One of the more surprising of the major brands to be slow off the mark is Starbucks. Alex Heath at Cult of Mac reports that the Starbucks app will be updated by the end of the month and points out why it’s such a surprise the coffee mogul is late to the game. Not only is Starbucks mobile savvy with its Square payment integration, but “Apple originally routed Passbook in the iOS 6 developer betas to the Starbucks app in the App Store,” Heath writes.

A few of the other major brands already on board with Passbook include Walgreens, Ticketmaster, Fandango, Sephora and several Major League Baseball teams. To give Passbook a whirl in the real world, Josh Lowensohn at CNET took it to a Major League game. He writes that he was able to get into the game by having his ticket scanned off his phone but that the experience wasn’t completely paperless: “In order to give Passbook users some sort of proof of purchase, the stadium prints out a paper receipt that you need to hold on to. … The stadium also requires those with higher level tickets, to somewhere like the suite levels, to carry an extra paper ticket.”

A little rough, but it’s a start. If you want to peruse all Passbook-updated apps, AppShopper has a running list.

X.commerce harnesses the technologies of eBay, PayPal and Magento to create the first end-to-end multi-channel commerce technology platform. Our vision is to enable merchants of every size, service providers and developers to thrive in a marketplace where in-store, online, mobile and social selling are all mission critical to business success. Learn more at x.com.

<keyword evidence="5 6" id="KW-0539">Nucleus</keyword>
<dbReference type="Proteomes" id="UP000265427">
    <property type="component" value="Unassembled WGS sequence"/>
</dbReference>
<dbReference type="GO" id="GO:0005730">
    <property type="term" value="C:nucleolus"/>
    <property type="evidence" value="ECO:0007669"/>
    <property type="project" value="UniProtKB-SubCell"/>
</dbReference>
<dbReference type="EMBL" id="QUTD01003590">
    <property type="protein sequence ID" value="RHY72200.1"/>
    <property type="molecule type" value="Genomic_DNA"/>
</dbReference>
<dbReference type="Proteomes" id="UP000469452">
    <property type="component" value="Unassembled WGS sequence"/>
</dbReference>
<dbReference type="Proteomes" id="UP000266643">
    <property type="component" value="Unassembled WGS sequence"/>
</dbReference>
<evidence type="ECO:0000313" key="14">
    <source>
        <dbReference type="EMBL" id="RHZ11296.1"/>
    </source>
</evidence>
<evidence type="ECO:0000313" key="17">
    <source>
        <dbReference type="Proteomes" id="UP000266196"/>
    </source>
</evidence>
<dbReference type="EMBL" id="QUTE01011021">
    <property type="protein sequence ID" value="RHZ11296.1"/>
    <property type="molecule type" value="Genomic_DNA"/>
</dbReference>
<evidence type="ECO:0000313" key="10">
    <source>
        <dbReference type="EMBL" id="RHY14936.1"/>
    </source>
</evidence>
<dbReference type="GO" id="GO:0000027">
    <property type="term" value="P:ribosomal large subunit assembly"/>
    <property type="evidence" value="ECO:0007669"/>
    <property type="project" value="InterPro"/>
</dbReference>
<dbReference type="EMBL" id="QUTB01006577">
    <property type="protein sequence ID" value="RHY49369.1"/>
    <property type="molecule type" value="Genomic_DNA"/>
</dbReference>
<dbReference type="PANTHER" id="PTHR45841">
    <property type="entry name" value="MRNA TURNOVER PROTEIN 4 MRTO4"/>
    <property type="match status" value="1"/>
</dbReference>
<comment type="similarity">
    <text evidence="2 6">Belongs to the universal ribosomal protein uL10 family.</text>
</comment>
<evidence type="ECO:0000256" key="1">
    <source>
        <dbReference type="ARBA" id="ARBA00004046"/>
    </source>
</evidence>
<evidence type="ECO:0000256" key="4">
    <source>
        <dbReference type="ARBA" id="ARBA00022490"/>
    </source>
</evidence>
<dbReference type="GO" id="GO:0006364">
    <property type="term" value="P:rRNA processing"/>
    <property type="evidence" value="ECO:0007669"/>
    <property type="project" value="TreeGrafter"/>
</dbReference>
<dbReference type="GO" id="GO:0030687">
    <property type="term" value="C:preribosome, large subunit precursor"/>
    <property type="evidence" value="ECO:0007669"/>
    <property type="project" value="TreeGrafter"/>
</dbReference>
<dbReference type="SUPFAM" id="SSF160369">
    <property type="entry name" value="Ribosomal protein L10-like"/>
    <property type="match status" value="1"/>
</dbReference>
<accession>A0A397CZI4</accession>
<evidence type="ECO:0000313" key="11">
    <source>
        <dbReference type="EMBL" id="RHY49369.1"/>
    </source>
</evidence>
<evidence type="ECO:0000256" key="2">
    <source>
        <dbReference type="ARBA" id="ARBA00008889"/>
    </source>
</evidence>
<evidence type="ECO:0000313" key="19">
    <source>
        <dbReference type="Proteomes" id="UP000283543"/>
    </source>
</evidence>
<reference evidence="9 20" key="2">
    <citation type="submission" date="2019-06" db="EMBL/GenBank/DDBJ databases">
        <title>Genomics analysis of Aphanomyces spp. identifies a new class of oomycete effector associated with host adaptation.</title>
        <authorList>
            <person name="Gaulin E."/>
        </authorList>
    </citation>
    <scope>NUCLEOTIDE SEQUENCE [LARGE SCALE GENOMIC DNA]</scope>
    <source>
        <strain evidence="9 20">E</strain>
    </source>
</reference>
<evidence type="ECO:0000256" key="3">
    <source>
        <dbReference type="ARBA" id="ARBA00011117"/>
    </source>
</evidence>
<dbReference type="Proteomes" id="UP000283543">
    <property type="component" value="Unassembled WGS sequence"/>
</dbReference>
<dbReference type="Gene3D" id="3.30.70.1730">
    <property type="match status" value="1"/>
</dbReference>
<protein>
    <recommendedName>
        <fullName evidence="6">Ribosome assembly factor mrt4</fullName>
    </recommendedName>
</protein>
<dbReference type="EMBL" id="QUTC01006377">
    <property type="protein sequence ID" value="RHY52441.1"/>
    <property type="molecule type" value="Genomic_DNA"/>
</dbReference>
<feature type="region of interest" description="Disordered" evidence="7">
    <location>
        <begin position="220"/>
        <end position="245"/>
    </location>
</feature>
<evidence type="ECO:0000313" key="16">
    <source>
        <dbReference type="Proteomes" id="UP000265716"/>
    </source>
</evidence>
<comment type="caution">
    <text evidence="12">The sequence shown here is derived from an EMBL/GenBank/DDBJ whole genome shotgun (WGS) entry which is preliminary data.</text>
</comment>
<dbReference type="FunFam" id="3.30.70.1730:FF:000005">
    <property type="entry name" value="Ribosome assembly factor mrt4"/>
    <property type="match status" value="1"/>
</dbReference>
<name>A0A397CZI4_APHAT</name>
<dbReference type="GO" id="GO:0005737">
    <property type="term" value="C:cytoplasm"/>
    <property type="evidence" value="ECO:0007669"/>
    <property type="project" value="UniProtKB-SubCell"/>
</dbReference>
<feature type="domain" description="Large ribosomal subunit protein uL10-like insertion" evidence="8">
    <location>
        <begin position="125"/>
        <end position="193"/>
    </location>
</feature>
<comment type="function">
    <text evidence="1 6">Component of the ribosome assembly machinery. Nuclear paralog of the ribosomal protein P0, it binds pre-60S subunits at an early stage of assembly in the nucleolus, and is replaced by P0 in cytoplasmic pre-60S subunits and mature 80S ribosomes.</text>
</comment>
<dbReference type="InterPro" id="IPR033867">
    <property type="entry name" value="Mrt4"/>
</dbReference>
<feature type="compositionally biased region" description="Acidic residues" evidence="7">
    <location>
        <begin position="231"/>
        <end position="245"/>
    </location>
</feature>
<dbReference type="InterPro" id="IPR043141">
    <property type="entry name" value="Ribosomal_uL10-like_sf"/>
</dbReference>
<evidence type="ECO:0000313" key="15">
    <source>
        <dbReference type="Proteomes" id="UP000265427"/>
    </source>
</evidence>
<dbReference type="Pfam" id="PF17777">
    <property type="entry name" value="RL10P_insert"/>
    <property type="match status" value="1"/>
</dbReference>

The chaos in the payment space

Carol Coye Benson took a thorough look at the state of the payment industry over at Payments Views this week. She describes the landscape as being in chaos:

“When we look at the payments industry today, we see a rapidly fragmenting world, with multiple models, many using various decoupled or layered approaches, with many new solutions for both consumers and merchants. Choice and innovation, of course, may bring potential benefits, but will create equally obvious challenges — including a more confusing environment, for consumers and merchants alike. Regulators, too, will find this a more difficult environment to manage, as will investors, given that many of the new solutions do not have clear or established business models.”

Benson delves deep into each area, looking at the various fronts: wallets versus cards, merchants versus payments industry incumbents, secure element (SE) data storage versus cloud, etc. She also stresses that mobile commerce encompasses far more than mobile payments, including online ordering, self-checkout, mobile ticketing and mobile-enabled digital content purchases. You can read Benson’s complete analysis here.

For a hands-on look specifically at the state of mobile payments, CNN reporter Laurie Segall spent a day shopping in New York City sans physical wallet, using only her smartphone to pay. Throughout the day, she visits a variety of merchants and tests Google Wallet, LevelUp, Square and PayPal. You can see how each works out in the following video:

Studies show importance of the mobile shopping experience